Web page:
WordPress is such an extensive system, that you’re quite likely to get different answers to this question from different types of users. Some users will tell you all about what WordPress can do for them as authors. Others will focus on its commerce capabilities.
In my own work, I tend to interface with three types of WordPress consumers: Owners (project leadership), users (the folks who interact with WordPress while creating content and communicating with target audiences), and geeks (designers, developers, infrastructure engineers, etc). And these are the features I’ve found the above care about most:
- Flexibility. Whatever the mission of your project, WordPress can be used to great effect. You can create simple sites for personal interests or community missions, sites for your business that can market and sell, showcase sites, and even sophisticated portals or social destinations.
- Security. Manage users intelligently, granting only the capabilities you actually need them to have.
- Discussion. Interact with your target audience with built-in comments.
- Multilingual. WordPress is available in more than 70 languages!
- SEO. WordPress is optimized for SEO and can be easily extended in this regard with plugins that add SEO guidance and additional features.
- Simplicity. Most WordPress features are very easy to use. This includes content editors that are easier to master than most office productivity applications, a navigation system that elegantly makes every feature you need easy to find, and plentiful online help.
- Media. Manage media with ease, using drag and drop interfaces for adding media content to your own online library. Then, whenever you need library content to add to a post or page, use the simple tools in your editor to add your media in any size that works for you.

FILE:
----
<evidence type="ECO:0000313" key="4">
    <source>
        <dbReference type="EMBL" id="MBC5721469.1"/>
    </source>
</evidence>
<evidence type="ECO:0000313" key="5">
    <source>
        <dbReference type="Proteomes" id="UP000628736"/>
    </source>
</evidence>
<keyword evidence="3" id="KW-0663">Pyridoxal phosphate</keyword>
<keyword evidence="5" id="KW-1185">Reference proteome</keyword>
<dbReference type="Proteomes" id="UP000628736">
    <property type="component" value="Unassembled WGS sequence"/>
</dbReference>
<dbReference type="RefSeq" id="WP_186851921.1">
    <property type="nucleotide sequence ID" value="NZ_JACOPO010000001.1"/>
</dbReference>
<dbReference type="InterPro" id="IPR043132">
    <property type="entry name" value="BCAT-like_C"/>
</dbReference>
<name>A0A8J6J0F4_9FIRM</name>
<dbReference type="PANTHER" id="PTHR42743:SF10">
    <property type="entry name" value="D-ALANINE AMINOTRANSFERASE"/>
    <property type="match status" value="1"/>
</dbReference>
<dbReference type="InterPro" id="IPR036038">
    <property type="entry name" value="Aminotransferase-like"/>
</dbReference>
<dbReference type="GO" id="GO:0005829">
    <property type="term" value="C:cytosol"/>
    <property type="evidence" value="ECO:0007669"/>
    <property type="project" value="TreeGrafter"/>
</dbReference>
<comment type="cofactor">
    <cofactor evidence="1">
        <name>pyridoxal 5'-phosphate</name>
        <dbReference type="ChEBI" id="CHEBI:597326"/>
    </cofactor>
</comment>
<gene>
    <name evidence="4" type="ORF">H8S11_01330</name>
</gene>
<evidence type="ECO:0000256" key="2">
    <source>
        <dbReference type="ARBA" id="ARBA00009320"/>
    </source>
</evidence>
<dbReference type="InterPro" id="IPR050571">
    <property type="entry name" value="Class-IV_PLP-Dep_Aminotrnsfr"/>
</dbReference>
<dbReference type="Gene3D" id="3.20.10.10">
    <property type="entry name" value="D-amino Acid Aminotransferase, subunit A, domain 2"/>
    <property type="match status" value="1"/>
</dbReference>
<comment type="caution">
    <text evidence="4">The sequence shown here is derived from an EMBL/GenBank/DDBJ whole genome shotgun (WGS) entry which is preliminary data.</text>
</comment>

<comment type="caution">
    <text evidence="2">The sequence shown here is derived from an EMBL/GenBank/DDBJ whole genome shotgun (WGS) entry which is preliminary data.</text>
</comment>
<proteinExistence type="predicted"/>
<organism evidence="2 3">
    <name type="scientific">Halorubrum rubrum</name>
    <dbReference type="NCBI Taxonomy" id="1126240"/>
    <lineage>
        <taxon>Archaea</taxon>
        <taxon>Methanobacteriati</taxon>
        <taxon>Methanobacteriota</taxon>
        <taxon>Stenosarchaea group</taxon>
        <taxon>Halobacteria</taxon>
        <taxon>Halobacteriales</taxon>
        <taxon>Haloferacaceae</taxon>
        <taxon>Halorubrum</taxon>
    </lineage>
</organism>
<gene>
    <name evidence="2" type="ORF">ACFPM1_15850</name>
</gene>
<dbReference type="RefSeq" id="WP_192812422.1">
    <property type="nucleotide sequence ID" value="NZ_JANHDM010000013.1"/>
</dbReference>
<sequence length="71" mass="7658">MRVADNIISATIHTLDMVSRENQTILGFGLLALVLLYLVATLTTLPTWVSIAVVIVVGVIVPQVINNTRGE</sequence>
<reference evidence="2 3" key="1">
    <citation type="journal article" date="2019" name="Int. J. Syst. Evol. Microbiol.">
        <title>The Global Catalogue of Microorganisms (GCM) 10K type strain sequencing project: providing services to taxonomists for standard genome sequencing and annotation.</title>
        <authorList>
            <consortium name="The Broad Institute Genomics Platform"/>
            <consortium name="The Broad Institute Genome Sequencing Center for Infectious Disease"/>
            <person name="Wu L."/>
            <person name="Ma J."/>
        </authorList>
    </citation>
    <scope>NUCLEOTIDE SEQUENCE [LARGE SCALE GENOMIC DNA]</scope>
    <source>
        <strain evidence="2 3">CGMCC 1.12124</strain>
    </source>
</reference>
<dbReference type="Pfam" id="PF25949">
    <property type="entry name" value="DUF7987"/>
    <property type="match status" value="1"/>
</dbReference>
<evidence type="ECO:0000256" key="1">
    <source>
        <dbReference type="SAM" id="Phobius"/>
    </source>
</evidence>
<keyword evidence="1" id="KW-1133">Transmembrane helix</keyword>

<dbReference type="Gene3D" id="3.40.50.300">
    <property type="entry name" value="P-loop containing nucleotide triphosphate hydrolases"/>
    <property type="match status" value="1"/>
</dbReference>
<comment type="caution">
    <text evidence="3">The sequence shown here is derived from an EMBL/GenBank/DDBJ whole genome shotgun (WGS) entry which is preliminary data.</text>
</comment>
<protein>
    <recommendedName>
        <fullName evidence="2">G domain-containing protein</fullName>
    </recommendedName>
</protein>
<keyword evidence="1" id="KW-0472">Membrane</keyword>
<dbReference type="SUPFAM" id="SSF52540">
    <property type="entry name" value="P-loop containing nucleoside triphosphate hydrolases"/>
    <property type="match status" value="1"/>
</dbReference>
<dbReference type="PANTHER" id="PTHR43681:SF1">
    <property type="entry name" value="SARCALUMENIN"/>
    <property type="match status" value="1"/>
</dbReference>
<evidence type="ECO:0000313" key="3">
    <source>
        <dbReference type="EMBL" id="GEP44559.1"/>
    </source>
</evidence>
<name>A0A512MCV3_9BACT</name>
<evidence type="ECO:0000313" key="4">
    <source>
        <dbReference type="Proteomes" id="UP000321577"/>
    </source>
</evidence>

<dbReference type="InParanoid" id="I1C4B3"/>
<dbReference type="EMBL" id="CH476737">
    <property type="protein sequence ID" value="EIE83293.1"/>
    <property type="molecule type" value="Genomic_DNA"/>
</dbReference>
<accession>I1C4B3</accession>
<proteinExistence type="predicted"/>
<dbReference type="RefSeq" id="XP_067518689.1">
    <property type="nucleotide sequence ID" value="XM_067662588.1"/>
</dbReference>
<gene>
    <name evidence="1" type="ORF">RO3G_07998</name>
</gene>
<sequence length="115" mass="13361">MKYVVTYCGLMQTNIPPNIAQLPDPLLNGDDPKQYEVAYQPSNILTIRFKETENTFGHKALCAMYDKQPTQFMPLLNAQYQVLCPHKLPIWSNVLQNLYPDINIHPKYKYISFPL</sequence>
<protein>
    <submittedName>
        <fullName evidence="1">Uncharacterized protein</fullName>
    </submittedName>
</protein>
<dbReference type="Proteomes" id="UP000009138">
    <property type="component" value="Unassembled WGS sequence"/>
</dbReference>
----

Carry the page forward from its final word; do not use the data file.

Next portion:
- Themes and Plugins. Choose from tens of thousands of free downloads in the WordPress repository: Themes you can use to change the look and feel of your site, and plugins you can use to add functionality to the site.
- Standards. WordPress generates standards complaint code, and the platform is dedicated to evolving with the standards as required to help you future proof your creations.
- Development tools. Build your own custom themes and plugins by leveraging hundreds of intelligent functions and hooks that give you deep access to the WordPress Page Lifecycle.
- Custom content types. Build your own containers with Custom Post Types, Custom Taxonomies, and Custom Metadata.
- REST API. WordPress data type endpoints for remote interactions using JSON payloads.
- Installation and deployment. Create and push your project with ease in a wide variety of environments.
And for all three of the above, there is at least one more critical feature to love: Community. As the most widely used web development platform in the world, WordPress sports a vibrant and active community of helpful guides that can help extricate you from the toughest of spots.
If you’re researching WordPress for your next project, don’t stop here. As mentioned above, different folks get different things out of WordPress. Ask around.